Think about the resurrection appearances of Jesus, when he walked through solid walls and locked doors. Was that because Jesus was somehow insubstantial, like a ghost, compared to the solid physical wall? Or was it rather that Jesus was so real, so substantial, that the solid wall was insubstantial in comparison? The spiritual world is not less real than the physical world, it is more real.
When we receive communion, we are eating bread, but through faith we are receiving so much more than that – the very real (more real than anythning else) spiritual presence of Christ in our lives. If there were no bread in the world, and the wine had all run dry, Christ would still be just as real, and just as present with us.
Not sure if that will help anyone with the current situation of not being able to receive communion wine, but it did help me.
No doubt someone will tell me if it’s totally heretical!

Revd Ally Barrett

Vicar of  Buckden with The Offords.


  1. “No doubt someone will tell me if it’s totally heretical!”
    Well…according to a correspondent in today’s Sunday Telegraph:
    “We should take note of the words of Aelfric, the 10th-century Wessex monk and teacher: ‘If we consider the Holy Eucharist in a bodily sense, then we see … it is corruptible bread and corruptible wine, and by the power of the divine word it is truly Christ’s body and his blood; not, however, bodily, but spiritually.’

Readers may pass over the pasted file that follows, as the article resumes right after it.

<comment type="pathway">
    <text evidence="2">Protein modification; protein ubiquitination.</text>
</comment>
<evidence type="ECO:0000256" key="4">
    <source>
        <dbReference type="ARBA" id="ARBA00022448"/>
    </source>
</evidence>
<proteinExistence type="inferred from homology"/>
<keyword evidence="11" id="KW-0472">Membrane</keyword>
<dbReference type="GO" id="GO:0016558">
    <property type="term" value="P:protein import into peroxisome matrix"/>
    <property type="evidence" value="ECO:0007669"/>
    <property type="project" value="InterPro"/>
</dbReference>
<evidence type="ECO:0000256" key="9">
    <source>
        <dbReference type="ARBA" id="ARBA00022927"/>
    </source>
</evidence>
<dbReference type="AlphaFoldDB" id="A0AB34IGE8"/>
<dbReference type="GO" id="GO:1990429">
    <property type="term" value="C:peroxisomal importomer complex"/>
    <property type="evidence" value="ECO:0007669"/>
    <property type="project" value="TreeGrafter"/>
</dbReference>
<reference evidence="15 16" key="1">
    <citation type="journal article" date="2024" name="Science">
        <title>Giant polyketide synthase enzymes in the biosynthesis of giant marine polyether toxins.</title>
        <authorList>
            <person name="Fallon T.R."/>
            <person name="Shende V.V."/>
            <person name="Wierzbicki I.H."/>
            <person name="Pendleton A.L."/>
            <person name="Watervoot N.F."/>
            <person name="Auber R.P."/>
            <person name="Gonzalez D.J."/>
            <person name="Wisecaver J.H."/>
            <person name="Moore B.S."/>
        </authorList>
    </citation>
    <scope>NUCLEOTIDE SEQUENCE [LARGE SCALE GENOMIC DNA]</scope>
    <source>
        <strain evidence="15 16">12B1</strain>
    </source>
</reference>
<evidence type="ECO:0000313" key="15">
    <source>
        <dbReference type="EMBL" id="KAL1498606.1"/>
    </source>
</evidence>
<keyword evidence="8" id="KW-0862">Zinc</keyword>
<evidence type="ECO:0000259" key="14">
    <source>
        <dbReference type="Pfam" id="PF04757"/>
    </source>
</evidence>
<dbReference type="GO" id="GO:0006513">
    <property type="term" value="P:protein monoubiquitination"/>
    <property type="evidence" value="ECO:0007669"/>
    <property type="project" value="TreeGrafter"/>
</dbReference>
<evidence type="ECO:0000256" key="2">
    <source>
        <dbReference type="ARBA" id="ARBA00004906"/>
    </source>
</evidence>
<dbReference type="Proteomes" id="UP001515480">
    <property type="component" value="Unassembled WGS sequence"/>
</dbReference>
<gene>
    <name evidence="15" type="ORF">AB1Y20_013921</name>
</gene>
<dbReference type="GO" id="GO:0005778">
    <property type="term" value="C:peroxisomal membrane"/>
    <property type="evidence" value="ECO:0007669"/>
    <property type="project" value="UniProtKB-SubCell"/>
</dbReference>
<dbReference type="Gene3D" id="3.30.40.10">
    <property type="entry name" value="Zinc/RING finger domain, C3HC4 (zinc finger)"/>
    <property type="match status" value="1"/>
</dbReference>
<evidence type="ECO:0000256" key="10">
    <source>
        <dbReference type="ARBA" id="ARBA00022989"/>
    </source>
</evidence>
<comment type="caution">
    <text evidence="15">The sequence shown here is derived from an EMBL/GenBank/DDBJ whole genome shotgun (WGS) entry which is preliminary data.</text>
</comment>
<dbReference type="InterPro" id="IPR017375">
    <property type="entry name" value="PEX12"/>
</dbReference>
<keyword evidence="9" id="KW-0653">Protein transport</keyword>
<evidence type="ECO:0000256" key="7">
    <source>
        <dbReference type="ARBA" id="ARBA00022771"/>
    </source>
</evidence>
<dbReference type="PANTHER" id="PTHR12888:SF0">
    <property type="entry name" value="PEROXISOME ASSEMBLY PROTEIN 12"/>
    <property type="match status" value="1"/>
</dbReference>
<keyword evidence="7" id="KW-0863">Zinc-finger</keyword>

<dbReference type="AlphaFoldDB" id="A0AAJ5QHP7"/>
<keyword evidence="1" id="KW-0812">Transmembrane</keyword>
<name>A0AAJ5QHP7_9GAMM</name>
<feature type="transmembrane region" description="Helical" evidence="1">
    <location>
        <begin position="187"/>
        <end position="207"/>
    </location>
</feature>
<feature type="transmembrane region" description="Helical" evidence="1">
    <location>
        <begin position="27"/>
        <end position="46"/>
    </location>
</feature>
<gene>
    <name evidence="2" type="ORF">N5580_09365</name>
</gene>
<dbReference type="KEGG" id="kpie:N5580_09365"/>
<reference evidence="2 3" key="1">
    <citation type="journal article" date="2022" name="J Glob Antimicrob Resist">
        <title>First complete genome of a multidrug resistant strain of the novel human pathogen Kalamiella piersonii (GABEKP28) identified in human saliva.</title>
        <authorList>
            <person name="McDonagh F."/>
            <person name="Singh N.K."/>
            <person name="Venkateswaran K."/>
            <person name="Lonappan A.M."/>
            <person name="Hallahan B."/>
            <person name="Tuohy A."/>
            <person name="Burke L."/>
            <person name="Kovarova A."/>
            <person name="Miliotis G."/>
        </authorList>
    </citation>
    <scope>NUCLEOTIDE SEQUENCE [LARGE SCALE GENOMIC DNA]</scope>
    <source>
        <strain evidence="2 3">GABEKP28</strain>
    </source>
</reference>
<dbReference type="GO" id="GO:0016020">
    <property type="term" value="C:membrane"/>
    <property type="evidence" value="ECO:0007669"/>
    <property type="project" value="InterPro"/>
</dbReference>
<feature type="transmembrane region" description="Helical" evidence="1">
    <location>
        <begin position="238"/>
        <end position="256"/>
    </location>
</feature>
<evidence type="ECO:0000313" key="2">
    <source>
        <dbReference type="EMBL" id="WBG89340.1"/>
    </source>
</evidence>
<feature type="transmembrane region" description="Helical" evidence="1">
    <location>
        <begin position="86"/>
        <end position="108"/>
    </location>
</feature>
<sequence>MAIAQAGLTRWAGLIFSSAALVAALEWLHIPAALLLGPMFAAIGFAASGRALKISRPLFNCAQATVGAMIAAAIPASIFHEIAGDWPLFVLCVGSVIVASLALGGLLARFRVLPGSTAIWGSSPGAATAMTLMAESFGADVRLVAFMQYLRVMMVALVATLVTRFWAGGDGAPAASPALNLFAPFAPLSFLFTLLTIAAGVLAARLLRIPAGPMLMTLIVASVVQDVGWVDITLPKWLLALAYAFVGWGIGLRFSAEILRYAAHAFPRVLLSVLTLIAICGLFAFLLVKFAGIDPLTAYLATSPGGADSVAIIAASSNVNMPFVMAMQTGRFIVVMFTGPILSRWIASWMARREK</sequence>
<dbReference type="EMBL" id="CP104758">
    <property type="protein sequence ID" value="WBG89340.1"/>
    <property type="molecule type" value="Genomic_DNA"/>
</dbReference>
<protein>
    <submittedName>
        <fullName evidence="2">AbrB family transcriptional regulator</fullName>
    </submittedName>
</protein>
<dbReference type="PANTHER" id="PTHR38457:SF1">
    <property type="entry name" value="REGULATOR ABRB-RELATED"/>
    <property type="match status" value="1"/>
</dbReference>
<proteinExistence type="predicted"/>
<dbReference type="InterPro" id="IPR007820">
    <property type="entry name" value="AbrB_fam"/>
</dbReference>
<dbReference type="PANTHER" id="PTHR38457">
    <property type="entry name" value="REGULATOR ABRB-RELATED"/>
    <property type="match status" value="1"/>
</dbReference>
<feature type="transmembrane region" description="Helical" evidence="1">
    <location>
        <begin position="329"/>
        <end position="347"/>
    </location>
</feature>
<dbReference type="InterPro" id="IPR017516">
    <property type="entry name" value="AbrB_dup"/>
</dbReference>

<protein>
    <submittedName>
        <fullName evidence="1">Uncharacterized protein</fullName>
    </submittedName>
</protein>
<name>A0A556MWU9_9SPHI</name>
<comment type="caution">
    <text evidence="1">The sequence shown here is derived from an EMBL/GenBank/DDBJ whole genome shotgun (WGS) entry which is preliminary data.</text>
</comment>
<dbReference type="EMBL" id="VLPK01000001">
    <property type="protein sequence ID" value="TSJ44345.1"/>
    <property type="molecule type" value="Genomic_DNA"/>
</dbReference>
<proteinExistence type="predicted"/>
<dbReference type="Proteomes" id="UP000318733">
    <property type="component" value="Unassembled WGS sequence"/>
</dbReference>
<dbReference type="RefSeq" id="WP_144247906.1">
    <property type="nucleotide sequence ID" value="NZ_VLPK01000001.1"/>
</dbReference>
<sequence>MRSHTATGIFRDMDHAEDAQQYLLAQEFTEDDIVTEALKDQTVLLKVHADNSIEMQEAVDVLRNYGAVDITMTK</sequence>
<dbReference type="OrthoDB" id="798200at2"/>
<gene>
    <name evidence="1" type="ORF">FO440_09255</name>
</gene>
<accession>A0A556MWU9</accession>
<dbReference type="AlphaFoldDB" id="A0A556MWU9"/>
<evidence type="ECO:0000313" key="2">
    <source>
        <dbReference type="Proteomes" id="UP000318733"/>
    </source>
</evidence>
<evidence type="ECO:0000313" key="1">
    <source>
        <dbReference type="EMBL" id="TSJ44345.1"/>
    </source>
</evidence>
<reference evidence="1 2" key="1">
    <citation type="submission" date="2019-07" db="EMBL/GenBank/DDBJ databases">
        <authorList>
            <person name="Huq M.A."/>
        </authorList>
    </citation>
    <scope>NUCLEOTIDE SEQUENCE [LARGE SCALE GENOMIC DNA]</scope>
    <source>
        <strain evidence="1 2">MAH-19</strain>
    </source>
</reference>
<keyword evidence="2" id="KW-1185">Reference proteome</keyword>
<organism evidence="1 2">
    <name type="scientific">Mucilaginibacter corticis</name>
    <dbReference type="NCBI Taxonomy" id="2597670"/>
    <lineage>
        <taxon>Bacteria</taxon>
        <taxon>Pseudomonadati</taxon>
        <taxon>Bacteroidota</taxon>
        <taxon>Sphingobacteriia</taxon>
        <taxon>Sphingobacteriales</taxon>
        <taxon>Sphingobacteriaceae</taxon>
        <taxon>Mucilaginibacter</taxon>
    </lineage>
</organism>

Sadly, the treatise on which this homily was based was later condemned and ordered to be destroyed by the Roman church!”


    Martina Fuseli

    Comment by Martina Fuseli | November 15, 2009 <!– @ 11:09 pm –> | Edit | Reply

    • Thanks for your comments Martina – I find it so hard to put into words quite what I believe about the moment of blessing of bread and wine – and it is so sad that interpretation of communion has divided Christians so bitterly over the years. I imagine RC’s wouldnt have liked Aelfric’s interpretation very much….are you finding there is controversy over whether we should withold the chalice with the swine ‘flu pandemic where you are?
      Take Care

      Comment by paxtonvic | November 17, 2009 <!– @ 4:51 pm –> | Edit | Reply

1 Comment »

  1. In 2009, a new strain of the swine flu virus (N1H1) created a pandemic worldwide. The origins of this have been traced to South America. Prior to this, swine flu was not a virus which was easily spread from pigs to humans, and then from human-to-human thereafter…

    Most recently released article provided by our blog

    Comment by Hugh Kross | April 3, 2013 | Reply